World oil prices dropped on Monday as traders hoped that a full-scale conflict in the Middle East could still be avoided. This comes as Israel reported that its forces had killed dozens of Hamas militants in clashes in Gaza. The news of the decline in oil prices led to a rise in equities in both Europe and on Wall Street, as investors grew optimistic that the US Federal Reserve and the Bank of England would maintain their current interest rates.
The decline in oil prices can be attributed to the Israeli military’s ongoing air and ground operations in Gaza. Ground battles were reported in the northern Gaza Strip, with Israeli tanks entering the southern outskirts of the largest city in the region. However, analysts have noted that the Israeli incursion into Gaza has been more measured than initially anticipated, causing crude oil prices to drop below $90 a barrel.
The initial gains in oil prices were driven by concerns that other oil-producing countries in the Middle East would become involved in the conflict if Israel launched an all-out invasion. However, these concerns have subsided as other nations have chosen to remain on the sidelines. Analyst James Harte of Tickmill warns that while the situation currently remains volatile, any sign of the conflict spilling over into a wider Middle East conflict could lead to a significant increase in oil prices.
Israel’s intensified military campaign against Hamas has raised concerns for the safety of the 2.4 million civilians trapped in Gaza. The health ministry in Gaza, under Hamas rule, has reported that more than 8,300 people have died as a result of the conflict. Conversely, Israel claims that over 1,400 people, mostly civilians, were killed in Hamas’s attacks in October, with over 230 people taken hostage.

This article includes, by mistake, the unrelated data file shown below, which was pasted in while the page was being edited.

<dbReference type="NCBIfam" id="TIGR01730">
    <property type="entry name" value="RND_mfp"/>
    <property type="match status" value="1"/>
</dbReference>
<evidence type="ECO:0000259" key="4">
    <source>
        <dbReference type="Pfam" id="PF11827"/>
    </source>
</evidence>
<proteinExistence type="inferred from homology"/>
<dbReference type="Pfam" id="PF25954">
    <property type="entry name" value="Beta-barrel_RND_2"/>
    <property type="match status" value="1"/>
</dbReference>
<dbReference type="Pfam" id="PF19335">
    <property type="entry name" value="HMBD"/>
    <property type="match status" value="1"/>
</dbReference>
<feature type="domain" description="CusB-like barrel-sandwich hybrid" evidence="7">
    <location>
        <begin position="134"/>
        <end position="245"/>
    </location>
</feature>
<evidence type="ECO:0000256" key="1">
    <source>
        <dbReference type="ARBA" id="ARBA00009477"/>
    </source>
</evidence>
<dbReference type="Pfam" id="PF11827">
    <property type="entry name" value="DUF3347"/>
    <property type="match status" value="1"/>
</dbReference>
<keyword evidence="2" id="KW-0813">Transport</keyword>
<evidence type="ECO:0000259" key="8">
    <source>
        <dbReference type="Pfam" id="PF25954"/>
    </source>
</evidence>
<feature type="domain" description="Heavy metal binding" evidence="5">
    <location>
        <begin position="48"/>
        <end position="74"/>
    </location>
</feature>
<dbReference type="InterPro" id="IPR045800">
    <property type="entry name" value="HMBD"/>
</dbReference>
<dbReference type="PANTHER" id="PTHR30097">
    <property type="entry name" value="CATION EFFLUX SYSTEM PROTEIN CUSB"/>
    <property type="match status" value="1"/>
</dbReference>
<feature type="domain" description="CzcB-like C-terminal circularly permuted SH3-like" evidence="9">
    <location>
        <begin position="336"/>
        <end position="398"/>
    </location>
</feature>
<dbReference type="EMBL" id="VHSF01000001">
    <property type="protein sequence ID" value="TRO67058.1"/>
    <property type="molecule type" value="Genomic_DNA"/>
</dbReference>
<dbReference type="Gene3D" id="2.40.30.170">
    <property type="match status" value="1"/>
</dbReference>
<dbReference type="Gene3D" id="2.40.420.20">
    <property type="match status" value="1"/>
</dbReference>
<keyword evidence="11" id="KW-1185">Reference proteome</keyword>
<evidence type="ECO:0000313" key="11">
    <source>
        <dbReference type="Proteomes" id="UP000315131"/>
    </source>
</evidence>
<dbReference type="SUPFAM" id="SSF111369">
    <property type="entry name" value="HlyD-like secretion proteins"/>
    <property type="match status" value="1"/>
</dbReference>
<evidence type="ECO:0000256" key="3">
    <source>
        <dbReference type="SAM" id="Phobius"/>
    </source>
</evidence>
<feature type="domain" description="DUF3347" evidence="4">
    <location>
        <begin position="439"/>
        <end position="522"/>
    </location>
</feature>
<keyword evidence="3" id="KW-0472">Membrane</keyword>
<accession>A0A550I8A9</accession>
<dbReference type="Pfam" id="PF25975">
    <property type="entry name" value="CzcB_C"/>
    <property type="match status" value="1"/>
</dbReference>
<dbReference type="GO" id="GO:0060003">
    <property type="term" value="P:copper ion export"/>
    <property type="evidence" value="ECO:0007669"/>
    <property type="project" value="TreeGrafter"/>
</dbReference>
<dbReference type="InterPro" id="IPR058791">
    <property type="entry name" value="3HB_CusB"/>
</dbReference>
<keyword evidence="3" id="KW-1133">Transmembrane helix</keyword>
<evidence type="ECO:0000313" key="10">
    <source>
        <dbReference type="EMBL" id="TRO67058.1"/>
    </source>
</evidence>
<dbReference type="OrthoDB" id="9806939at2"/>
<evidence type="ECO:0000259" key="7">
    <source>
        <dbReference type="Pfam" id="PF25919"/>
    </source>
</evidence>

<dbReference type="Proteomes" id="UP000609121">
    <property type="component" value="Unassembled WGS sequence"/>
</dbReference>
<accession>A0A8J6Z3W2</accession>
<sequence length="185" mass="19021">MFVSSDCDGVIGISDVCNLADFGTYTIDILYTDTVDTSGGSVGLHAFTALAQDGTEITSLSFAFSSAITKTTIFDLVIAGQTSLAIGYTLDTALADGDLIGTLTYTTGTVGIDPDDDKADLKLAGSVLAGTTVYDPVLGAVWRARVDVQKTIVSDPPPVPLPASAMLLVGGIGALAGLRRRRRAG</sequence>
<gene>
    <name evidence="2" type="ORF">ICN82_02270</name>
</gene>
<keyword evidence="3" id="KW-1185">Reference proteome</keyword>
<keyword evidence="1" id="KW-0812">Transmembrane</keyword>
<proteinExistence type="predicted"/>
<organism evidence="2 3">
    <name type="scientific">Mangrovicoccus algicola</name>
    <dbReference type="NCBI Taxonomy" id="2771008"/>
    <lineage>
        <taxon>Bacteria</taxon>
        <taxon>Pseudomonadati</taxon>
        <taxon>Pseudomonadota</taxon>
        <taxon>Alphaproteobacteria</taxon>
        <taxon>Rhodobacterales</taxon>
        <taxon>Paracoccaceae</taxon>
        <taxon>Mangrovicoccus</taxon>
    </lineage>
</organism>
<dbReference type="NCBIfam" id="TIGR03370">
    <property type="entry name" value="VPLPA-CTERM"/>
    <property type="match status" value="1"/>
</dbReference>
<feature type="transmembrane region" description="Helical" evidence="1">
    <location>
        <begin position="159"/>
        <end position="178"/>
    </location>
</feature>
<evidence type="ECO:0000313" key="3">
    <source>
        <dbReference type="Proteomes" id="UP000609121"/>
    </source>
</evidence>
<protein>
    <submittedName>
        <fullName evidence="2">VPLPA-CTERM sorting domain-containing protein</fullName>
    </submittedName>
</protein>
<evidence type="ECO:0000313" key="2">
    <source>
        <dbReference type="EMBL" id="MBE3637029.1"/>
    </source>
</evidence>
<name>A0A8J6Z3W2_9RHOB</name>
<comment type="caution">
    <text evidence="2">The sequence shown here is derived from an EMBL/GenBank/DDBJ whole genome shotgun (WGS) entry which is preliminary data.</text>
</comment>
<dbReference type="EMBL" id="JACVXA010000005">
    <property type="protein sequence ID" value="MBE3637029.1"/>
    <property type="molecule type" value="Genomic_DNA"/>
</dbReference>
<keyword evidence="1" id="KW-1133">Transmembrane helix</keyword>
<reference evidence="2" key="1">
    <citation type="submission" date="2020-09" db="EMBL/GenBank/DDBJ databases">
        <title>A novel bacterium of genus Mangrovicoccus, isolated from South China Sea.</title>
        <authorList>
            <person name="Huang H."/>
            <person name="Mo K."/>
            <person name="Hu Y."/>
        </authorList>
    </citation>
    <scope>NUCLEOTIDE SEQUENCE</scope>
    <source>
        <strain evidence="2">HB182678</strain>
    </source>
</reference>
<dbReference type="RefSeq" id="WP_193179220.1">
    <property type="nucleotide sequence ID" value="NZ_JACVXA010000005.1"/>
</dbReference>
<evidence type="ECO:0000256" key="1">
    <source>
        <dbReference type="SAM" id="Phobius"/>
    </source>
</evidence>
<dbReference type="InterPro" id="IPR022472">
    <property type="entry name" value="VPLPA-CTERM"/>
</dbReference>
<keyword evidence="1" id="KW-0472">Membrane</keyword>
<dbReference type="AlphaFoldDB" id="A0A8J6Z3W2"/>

Israeli tanks briefly entered the southern outskirts of Gaza City on Monday, cutting off the main north-south Gaza highway, according to witnesses. The Israeli land forces have received support from fighter jets, drones, and artillery, which have targeted more than 600 locations within 24 hours. However, officials have opted for targeted attacks on a day-to-day basis, rather than launching a broad offensive, in order to prevent an all-out war that could potentially involve Iran and the United States.
The limited escalation in the conflict has provided some support for equities, as well as opportunities for bargain hunting following last week’s sharp declines. The S&P 500 experienced a 10 percent drop from its recent peak in July, putting it into a correction zone. Analyst Patrick O’Hare of Briefing.com suggests that the market may bounce back due to buy-the-weakness interest triggered by the correction.
This week, the focus will be on the interest rate decisions of both the Federal Reserve and the Bank of England. Both central banks are expected to keep rates unchanged, providing relief to investors. AJ Bell investment director Russ Mould highlights that market attention will be on the commentary about the path for rates going into 2024. The decisions come after the European Central Bank left eurozone interest rates unchanged last week, following a series of hikes over the past year.
In response to these events, Brent North Sea crude dropped by 2.8 percent to $87.94 per barrel, while West Texas Intermediate dropped by 3.3 percent to $82.71 per barrel.
More detail via France 24 here… ( Image via France 24 )